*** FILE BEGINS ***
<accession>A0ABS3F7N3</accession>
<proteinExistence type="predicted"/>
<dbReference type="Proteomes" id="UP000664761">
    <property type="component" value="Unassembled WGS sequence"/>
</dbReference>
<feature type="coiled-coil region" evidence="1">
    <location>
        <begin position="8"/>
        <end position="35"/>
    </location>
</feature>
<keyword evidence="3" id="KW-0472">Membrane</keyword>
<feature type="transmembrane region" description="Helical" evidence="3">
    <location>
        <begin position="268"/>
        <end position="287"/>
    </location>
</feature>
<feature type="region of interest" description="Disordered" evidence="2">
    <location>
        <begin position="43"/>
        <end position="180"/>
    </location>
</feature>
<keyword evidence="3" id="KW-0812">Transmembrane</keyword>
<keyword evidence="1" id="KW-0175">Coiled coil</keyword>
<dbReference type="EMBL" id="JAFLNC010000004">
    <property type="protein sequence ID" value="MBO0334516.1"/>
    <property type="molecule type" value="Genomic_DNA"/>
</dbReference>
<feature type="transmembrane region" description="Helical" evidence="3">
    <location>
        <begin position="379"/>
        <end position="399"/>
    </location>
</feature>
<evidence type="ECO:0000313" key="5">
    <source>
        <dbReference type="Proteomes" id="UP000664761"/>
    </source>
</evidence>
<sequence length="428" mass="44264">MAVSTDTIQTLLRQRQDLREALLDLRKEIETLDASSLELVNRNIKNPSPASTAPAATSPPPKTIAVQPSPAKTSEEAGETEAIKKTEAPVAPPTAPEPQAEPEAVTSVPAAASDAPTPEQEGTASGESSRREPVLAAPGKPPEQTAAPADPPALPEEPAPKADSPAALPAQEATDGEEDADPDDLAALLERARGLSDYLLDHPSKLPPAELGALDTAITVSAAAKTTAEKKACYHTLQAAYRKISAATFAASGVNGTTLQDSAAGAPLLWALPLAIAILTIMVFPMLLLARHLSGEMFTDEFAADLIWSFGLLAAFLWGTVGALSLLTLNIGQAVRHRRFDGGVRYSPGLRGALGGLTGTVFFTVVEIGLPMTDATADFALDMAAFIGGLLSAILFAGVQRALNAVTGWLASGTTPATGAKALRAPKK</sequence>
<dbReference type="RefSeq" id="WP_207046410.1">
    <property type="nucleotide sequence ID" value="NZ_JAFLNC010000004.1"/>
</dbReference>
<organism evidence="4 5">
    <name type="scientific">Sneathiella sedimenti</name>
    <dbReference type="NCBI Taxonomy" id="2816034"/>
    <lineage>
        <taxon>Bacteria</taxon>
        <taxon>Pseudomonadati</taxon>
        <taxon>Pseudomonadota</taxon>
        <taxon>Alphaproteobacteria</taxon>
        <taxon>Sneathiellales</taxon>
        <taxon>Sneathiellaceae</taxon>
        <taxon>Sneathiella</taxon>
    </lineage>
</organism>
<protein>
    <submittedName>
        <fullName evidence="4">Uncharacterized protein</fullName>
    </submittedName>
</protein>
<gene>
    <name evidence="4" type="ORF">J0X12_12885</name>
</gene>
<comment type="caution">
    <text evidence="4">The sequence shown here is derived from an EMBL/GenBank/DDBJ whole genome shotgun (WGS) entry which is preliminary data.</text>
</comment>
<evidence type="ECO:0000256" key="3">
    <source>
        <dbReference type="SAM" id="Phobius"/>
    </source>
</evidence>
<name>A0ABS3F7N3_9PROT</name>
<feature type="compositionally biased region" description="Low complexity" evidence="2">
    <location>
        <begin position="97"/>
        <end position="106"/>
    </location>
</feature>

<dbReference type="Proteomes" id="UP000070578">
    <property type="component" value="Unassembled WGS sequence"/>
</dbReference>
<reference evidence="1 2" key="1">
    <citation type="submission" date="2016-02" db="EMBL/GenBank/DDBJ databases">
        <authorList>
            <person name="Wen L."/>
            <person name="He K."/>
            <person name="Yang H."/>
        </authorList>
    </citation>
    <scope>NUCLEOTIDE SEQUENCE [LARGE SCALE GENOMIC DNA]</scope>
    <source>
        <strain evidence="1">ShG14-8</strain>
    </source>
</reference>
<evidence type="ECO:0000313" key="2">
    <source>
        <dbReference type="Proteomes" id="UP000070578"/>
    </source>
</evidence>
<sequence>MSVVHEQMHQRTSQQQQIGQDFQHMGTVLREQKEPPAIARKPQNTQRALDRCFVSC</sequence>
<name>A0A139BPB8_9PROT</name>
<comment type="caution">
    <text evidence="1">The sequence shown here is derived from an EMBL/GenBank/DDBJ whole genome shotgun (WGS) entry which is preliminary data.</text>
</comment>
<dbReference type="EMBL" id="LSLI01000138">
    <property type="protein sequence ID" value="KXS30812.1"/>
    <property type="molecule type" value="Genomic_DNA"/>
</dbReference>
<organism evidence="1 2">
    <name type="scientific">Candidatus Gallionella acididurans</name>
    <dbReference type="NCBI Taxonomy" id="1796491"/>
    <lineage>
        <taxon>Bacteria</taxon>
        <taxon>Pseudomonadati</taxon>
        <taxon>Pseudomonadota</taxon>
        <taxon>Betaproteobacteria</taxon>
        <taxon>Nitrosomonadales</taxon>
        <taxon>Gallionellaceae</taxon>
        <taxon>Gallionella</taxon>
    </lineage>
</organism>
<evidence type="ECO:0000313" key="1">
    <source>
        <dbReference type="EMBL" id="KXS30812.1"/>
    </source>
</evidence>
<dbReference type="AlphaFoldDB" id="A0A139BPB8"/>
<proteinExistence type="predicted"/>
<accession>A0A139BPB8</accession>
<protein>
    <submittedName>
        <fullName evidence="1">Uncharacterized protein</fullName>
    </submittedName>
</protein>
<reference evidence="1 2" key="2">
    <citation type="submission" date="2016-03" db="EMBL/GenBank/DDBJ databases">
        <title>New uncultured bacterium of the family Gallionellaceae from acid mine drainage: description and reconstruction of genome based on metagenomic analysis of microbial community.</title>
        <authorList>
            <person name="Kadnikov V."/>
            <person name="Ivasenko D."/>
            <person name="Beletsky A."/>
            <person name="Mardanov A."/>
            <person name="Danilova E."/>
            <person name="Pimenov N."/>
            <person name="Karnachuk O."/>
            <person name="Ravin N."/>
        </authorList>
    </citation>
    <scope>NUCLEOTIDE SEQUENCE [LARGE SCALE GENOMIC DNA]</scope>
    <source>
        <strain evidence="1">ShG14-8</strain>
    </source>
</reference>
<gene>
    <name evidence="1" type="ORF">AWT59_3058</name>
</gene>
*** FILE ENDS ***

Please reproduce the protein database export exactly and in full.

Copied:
<accession>A0ABS3F7N3</accession>
<proteinExistence type="predicted"/>
<dbReference type="Proteomes" id="UP000664761">
    <property type="component" value="Unassembled WGS sequence"/>
</dbReference>
<feature type="coiled-coil region" evidence="1">
    <location>
        <begin position="8"/>
        <end position="35"/>
    </location>
</feature>
<keyword evidence="3" id="KW-0472">Membrane</keyword>
<feature type="transmembrane region" description="Helical" evidence="3">
    <location>
        <begin position="268"/>
        <end position="287"/>
    </location>
</feature>
<feature type="region of interest" description="Disordered" evidence="2">
    <location>
        <begin position="43"/>
        <end position="180"/>
    </location>
</feature>
<keyword evidence="3" id="KW-0812">Transmembrane</keyword>
<keyword evidence="1" id="KW-0175">Coiled coil</keyword>
<dbReference type="EMBL" id="JAFLNC010000004">
    <property type="protein sequence ID" value="MBO0334516.1"/>
    <property type="molecule type" value="Genomic_DNA"/>
</dbReference>
<feature type="transmembrane region" description="Helical" evidence="3">
    <location>
        <begin position="379"/>
        <end position="399"/>
    </location>
</feature>
<evidence type="ECO:0000313" key="5">
    <source>
        <dbReference type="Proteomes" id="UP000664761"/>
    </source>
</evidence>
<sequence length="428" mass="44264">MAVSTDTIQTLLRQRQDLREALLDLRKEIETLDASSLELVNRNIKNPSPASTAPAATSPPPKTIAVQPSPAKTSEEAGETEAIKKTEAPVAPPTAPEPQAEPEAVTSVPAAASDAPTPEQEGTASGESSRREPVLAAPGKPPEQTAAPADPPALPEEPAPKADSPAALPAQEATDGEEDADPDDLAALLERARGLSDYLLDHPSKLPPAELGALDTAITVSAAAKTTAEKKACYHTLQAAYRKISAATFAASGVNGTTLQDSAAGAPLLWALPLAIAILTIMVFPMLLLARHLSGEMFTDEFAADLIWSFGLLAAFLWGTVGALSLLTLNIGQAVRHRRFDGGVRYSPGLRGALGGLTGTVFFTVVEIGLPMTDATADFALDMAAFIGGLLSAILFAGVQRALNAVTGWLASGTTPATGAKALRAPKK</sequence>
<dbReference type="RefSeq" id="WP_207046410.1">
    <property type="nucleotide sequence ID" value="NZ_JAFLNC010000004.1"/>
</dbReference>
<organism evidence="4 5">
    <name type="scientific">Sneathiella sedimenti</name>
    <dbReference type="NCBI Taxonomy" id="2816034"/>
    <lineage>
        <taxon>Bacteria</taxon>
        <taxon>Pseudomonadati</taxon>
        <taxon>Pseudomonadota</taxon>
        <taxon>Alphaproteobacteria</taxon>
        <taxon>Sneathiellales</taxon>
        <taxon>Sneathiellaceae</taxon>
        <taxon>Sneathiella</taxon>
    </lineage>
</organism>
<protein>
    <submittedName>
        <fullName evidence="4">Uncharacterized protein</fullName>
    </submittedName>
</protein>
<gene>
    <name evidence="4" type="ORF">J0X12_12885</name>
</gene>
<comment type="caution">
    <text evidence="4">The sequence shown here is derived from an EMBL/GenBank/DDBJ whole genome shotgun (WGS) entry which is preliminary data.</text>
</comment>
<evidence type="ECO:0000256" key="3">
    <source>
        <dbReference type="SAM" id="Phobius"/>
    </source>
</evidence>
<name>A0ABS3F7N3_9PROT</name>
<feature type="compositionally biased region" description="Low complexity" evidence="2">
    <location>
        <begin position="97"/>
        <end position="106"/>
    </location>
</feature>

<dbReference type="Proteomes" id="UP000070578">
    <property type="component" value="Unassembled WGS sequence"/>
</dbReference>
<reference evidence="1 2" key="1">
    <citation type="submission" date="2016-02" db="EMBL/GenBank/DDBJ databases">
        <authorList>
            <person name="Wen L."/>
            <person name="He K."/>
            <person name="Yang H."/>
        </authorList>
    </citation>
    <scope>NUCLEOTIDE SEQUENCE [LARGE SCALE GENOMIC DNA]</scope>
    <source>
        <strain evidence="1">ShG14-8</strain>
    </source>
</reference>
<evidence type="ECO:0000313" key="2">
    <source>
        <dbReference type="Proteomes" id="UP000070578"/>
    </source>
</evidence>
<sequence>MSVVHEQMHQRTSQQQQIGQDFQHMGTVLREQKEPPAIARKPQNTQRALDRCFVSC</sequence>
<name>A0A139BPB8_9PROT</name>
<comment type="caution">
    <text evidence="1">The sequence shown here is derived from an EMBL/GenBank/DDBJ whole genome shotgun (WGS) entry which is preliminary data.</text>
</comment>
<dbReference type="EMBL" id="LSLI01000138">
    <property type="protein sequence ID" value="KXS30812.1"/>
    <property type="molecule type" value="Genomic_DNA"/>
</dbReference>
<organism evidence="1 2">
    <name type="scientific">Candidatus Gallionella acididurans</name>
    <dbReference type="NCBI Taxonomy" id="1796491"/>
    <lineage>
        <taxon>Bacteria</taxon>
        <taxon>Pseudomonadati</taxon>
        <taxon>Pseudomonadota</taxon>
        <taxon>Betaproteobacteria</taxon>
        <taxon>Nitrosomonadales</taxon>
        <taxon>Gallionellaceae</taxon>
        <taxon>Gallionella</taxon>
    </lineage>
</organism>
<evidence type="ECO:0000313" key="1">
    <source>
        <dbReference type="EMBL" id="KXS30812.1"/>
    </source>
</evidence>
<dbReference type="AlphaFoldDB" id="A0A139BPB8"/>
<proteinExistence type="predicted"/>
<accession>A0A139BPB8</accession>
<protein>
    <submittedName>
        <fullName evidence="1">Uncharacterized protein</fullName>
    </submittedName>
</protein>
<reference evidence="1 2" key="2">
    <citation type="submission" date="2016-03" db="EMBL/GenBank/DDBJ databases">
        <title>New uncultured bacterium of the family Gallionellaceae from acid mine drainage: description and reconstruction of genome based on metagenomic analysis of microbial community.</title>
        <authorList>
            <person name="Kadnikov V."/>
            <person name="Ivasenko D."/>
            <person name="Beletsky A."/>
            <person name="Mardanov A."/>
            <person name="Danilova E."/>
            <person name="Pimenov N."/>
            <person name="Karnachuk O."/>
            <person name="Ravin N."/>
        </authorList>
    </citation>
    <scope>NUCLEOTIDE SEQUENCE [LARGE SCALE GENOMIC DNA]</scope>
    <source>
        <strain evidence="1">ShG14-8</strain>
    </source>
</reference>
<gene>
    <name evidence="1" type="ORF">AWT59_3058</name>
</gene>